ANNOUNCEMENT 18 Oct 2018
The Australian government-funded Clean Energy Finance Corporation announced the allocation of up to AUD 90 million to an energy-from-waste plant co-developed by Macquarie Capital and Phoenix Energy Australia.
NUMBER OF INTERVENTIONS
Clean Energy Finance Corporation. Media. "Household waste set to generate clean energy as CEFC finances landmark West Australian project" of 18 October 2018. Available at: https://www.cefc.com.au/media/files/household-waste-set-to-generate-clean-energy-as-cefc-finances-landmark-west-australian-project/
Australian Government. Department of Industry, Innovation and Science. Australian Industry Participation. Available at: https://industry.gov.au/industry/IndustryInitiatives/AustralianIndustryParticipation/Pages/default.aspx
On 18 October 2018, the Clean Energy Finance Corporation (CEFC) of Australia announced the allocation of up to AUD 90 million (over USD 64 million at the time of the announcement) to develop an energy-from-waste plant at Kwinana in Western Australia.
The project is co-developed by Macquarie Capital and Phoenix Energy Australia and it is expected to process around 400,000 tonnes of waste a year.
The total investment is expected to reach AUD 700 million and other investors include the Dutch Infrastructure Fund (DIF), SMBC, Investec, Siemens, IFM Investors and Metrics Credit Partners.
The construction company assigned to the project is Acciona.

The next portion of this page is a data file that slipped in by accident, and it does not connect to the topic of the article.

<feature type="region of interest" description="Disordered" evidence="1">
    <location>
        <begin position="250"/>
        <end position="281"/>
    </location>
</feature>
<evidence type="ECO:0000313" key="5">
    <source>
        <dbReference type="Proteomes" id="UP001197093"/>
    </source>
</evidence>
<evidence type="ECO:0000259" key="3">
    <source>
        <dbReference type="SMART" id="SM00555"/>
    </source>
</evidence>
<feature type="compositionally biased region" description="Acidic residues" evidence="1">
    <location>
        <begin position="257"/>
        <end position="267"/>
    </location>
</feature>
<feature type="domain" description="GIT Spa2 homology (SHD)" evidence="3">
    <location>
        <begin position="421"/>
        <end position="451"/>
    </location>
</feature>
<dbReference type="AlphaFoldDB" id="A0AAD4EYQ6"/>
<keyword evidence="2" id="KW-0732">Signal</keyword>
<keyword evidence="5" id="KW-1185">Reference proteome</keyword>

Once finished, the new plant is expected to reduce CO2 emissions by 400,000 tonnes per year.
Clean Energy Finance Corporation
The Clean Energy Finance Corporation is a government-funded financier created to fund clean energies. To achieve these goals, the Australian government has provided credits of AUD 2 billion each year from 1 July 2013.
The statutory text, the Clean Energy Finance Act 2012, states that only solely or mainly Australian-based investments are eligible for these resources.
The Clean Energy Finance Corporation financing is subject to the Australian Industry Participation (AIP) policy. This framework states that all programs enclosed in this policy must encourage the participation of Australian companies in major public and private projects carried in the country. In this sense, companies applying for a CEFC credit line must provide an AIP Plan to demonstrate the strategy to maximize opportunities for Australian industry to participate in the project. Therefore, it can be understood that the AUD 90 million (over USD 64.7 million) finance allocated to the Kwinana plant is subject to local content requirements.